Vaccenic acid

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Vaccenic acid
Skeletal formula
Ball-and-stick model
Preferred IUPAC name
(11E)-Octadec-11-enoic acid
3D model (JSmol)
ECHA InfoCard 100.010.691 Edit this at Wikidata
  • InChI=1S/C18H34O2/c1-2-3-4-5-6-7-8-9-10-11-12-13-14-15-16-17-18(19)20/h7-8H,2-6,9-17H2,1H3,(H,19,20)/b8-7+ checkY
  • InChI=1/C18H34O2/c1-2-3-4-5-6-7-8-9-10-11-12-13-14-15-16-17-18(19)20/h7-8H,2-6,9-17H2,1H3,(H,19,20)/b8-7+
Molar mass 282.461 g/mol
Melting point 44 °C (111 °F)
Boiling point 172 °C (342 °F)
Except where otherwise noted, data are given for materials in their standard state (at 25 °C [77 °F], 100 kPa).
checkY verify (what is checkY☒N ?)

Vaccenic acid is a naturally occurring trans fatty acid. It is the predominant kind of trans-fatty acid found in human milk, in the fat of ruminants, and in dairy products such as milk, butter, and yogurt.[1][2] Trans fat in human milk may depend on trans fat content in food.[3][4]

Its IUPAC name is (11E)-11-octadecenoic acid, and its lipid shorthand name is 18:1 trans-11. The name was derived from the Latin vacca (cow).[4]

Vaccenic acid was discovered in 1928 in animal fats and butter. Mammals convert it into rumenic acid, a conjugated linoleic acid,[5][6] where it shows anticarcinogenic properties.[7]

Its stereoisomer, cis-vaccenic acid, an omega-7 fatty acid, is found in Sea Buckthorn (Hippophae rhamnoides) oil.[8] Its IUPAC name is (11Z)-11-octadecenoic acid, and its lipid shorthand name is 18:1 cis-11.


Vaccenic acid is also found in human orbitofrontal cortex of patients with bipolar disorder and schizophrenia.[9][10]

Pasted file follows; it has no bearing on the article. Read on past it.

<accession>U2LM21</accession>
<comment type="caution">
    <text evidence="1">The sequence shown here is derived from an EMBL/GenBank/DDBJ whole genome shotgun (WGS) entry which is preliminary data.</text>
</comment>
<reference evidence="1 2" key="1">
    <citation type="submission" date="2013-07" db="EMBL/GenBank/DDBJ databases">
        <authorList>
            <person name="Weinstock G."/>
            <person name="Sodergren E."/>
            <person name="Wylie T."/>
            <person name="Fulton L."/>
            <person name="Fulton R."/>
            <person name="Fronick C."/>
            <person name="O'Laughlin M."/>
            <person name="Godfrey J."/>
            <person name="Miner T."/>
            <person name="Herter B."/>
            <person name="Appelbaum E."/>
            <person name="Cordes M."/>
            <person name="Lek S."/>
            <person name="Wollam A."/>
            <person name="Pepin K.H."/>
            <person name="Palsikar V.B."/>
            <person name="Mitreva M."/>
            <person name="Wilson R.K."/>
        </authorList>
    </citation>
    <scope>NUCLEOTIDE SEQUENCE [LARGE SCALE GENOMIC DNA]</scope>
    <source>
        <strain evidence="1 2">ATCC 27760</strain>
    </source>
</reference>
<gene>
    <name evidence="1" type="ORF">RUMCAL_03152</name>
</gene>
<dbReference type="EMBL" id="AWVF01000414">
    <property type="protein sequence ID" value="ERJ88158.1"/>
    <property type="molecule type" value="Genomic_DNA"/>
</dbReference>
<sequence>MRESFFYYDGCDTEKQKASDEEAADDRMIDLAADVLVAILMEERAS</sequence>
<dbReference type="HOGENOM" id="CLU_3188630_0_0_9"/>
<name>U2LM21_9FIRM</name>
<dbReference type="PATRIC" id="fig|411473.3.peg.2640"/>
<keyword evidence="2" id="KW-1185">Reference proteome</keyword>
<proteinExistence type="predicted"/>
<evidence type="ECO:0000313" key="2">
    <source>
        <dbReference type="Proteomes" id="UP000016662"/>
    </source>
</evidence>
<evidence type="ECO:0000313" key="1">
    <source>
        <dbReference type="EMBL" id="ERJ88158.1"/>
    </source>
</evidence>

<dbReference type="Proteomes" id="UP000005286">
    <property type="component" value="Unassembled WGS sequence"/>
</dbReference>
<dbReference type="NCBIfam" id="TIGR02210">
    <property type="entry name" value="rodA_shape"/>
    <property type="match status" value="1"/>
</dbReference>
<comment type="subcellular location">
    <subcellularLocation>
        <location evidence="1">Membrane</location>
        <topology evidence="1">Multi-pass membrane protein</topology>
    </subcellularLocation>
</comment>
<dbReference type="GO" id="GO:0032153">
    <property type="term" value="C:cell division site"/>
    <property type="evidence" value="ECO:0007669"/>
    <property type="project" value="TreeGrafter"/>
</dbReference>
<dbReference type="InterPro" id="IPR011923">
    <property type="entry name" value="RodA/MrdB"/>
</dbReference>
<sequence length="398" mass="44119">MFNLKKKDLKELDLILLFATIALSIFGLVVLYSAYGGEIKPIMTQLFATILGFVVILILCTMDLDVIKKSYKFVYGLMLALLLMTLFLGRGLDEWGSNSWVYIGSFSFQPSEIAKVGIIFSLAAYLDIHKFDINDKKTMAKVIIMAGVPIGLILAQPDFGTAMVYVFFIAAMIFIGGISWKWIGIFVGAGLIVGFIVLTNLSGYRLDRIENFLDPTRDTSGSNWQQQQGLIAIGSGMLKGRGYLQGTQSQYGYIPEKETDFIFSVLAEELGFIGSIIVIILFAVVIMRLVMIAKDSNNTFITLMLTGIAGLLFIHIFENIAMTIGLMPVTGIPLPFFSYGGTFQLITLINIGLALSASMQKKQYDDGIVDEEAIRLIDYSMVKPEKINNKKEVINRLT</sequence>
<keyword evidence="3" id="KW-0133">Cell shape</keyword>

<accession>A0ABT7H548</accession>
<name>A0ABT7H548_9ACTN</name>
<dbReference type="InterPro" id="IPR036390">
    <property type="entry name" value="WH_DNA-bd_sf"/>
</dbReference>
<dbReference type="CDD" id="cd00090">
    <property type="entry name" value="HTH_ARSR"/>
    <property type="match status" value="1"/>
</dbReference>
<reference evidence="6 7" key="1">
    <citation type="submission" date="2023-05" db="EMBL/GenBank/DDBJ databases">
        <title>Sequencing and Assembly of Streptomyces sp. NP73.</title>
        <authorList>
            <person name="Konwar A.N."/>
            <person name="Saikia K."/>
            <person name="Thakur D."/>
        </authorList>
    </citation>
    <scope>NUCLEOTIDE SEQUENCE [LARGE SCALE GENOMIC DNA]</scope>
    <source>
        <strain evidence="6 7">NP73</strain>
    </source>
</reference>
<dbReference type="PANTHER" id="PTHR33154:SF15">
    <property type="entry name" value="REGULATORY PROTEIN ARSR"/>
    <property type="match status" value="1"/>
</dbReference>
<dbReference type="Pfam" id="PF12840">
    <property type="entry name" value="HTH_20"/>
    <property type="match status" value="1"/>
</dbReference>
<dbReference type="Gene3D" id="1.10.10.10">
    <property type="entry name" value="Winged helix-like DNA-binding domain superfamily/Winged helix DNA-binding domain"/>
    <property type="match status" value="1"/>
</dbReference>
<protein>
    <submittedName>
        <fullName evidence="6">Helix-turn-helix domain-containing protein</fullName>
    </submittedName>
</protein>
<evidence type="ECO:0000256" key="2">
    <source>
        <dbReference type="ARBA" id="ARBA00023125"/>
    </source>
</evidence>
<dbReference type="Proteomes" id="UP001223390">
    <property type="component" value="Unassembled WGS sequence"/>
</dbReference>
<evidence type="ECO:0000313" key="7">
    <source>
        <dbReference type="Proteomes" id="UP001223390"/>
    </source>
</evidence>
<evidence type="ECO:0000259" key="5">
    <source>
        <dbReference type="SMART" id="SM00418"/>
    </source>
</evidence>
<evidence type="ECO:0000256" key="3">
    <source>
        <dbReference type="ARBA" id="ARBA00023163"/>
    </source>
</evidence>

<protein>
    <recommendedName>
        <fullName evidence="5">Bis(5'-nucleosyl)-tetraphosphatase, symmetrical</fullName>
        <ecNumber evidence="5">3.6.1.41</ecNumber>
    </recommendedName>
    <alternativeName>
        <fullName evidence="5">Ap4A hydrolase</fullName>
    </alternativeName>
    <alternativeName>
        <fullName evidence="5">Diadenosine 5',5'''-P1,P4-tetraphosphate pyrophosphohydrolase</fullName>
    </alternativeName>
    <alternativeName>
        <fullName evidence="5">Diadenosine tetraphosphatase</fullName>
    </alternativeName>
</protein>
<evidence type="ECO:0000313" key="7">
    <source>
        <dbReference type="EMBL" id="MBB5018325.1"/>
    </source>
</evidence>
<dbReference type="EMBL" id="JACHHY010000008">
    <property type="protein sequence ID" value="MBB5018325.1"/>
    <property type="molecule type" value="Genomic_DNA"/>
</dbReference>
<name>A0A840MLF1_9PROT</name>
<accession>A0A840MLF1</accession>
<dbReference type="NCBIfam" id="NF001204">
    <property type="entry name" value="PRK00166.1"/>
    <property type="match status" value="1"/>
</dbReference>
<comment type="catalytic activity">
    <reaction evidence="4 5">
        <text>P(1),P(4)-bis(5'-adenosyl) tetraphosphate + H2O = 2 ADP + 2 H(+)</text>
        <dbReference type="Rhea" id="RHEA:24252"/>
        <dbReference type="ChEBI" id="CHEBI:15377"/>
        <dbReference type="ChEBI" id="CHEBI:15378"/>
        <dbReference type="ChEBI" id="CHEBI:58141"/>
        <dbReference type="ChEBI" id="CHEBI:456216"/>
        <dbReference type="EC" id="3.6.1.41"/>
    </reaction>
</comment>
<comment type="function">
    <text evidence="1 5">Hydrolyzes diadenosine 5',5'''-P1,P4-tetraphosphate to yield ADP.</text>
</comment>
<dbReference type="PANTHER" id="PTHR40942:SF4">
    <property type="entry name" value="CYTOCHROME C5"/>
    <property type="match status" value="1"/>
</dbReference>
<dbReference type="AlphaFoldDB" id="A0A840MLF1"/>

Alkaline phosphatase inhibited 25% by vaccenic acid in osteoblasts.[11]

Oxidation of omega-7 unsaturated fatty acids on the skin surface, such as palmitoleic acid and vaccenic acid, may be the cause of the phenomenon commonly known as old person smell.[12]

When fed vaccenic acid over 16 weeks, rats exhibited in lowered total cholesterol, lowered LDL cholesterol and lower triglyceride levels.[13]

Two Canadian studies have shown that vaccenic acid could be beneficial compared to vegetable shortenings containing trans fats, or a mixture of pork lard and soy fat, by lowering total LDL and triglyceride levels.[14][15][16][17][18] A study by the US Department of Agriculture showed that vaccenic acid raises both HDL and LDL cholesterol, whereas industrial trans fats only raise LDL with no beneficial effect on HDL.[19]


  1. ^ Bowerman, Susan (May 19, 2008). "Now there are good trans fats?". Los Angeles Times.
  2. ^ Precht D, Molkentin J (August 1999). "C18:1, C18:2 and C18:3 trans and cis fatty acid isomers including conjugated cis delta 9, trans delta 11 linoleic acid (CLA) as well as total fat composition of German human milk lipids". Nahrung. 43 (4): 233–44. doi:10.1002/(SICI)1521-3803(19990801)43:4<233::AID-FOOD233>3.0.CO;2-B. PMID 10481820.
  3. ^ Friesen R, Innis SM (October 2006). "Trans fatty acids in human milk in Canada declined with the introduction of trans fat food labeling". J. Nutr. 136 (10): 2558–61. doi:10.1093/jn/136.10.2558. PMID 16988126.
  4. ^ a b Destaillats F, Buyukpamukcu E, Golay PA, Dionisi F, Giuffrida F (2005). "Letter to the Editor: Vaccenic and Rumenic Acids, A Distinct Feature of Ruminant Fats". Journal of Dairy Science. 88 (449): 449. doi:10.3168/jds.S0022-0302(05)72705-3. PMID 15653508.
  5. ^ Bauman, Dale. "cis-9, trans-11 CLA - A Potent Anticarcinogen Found in Milk Fat". Archived from the original on 2006-09-07. Retrieved 2007-01-15.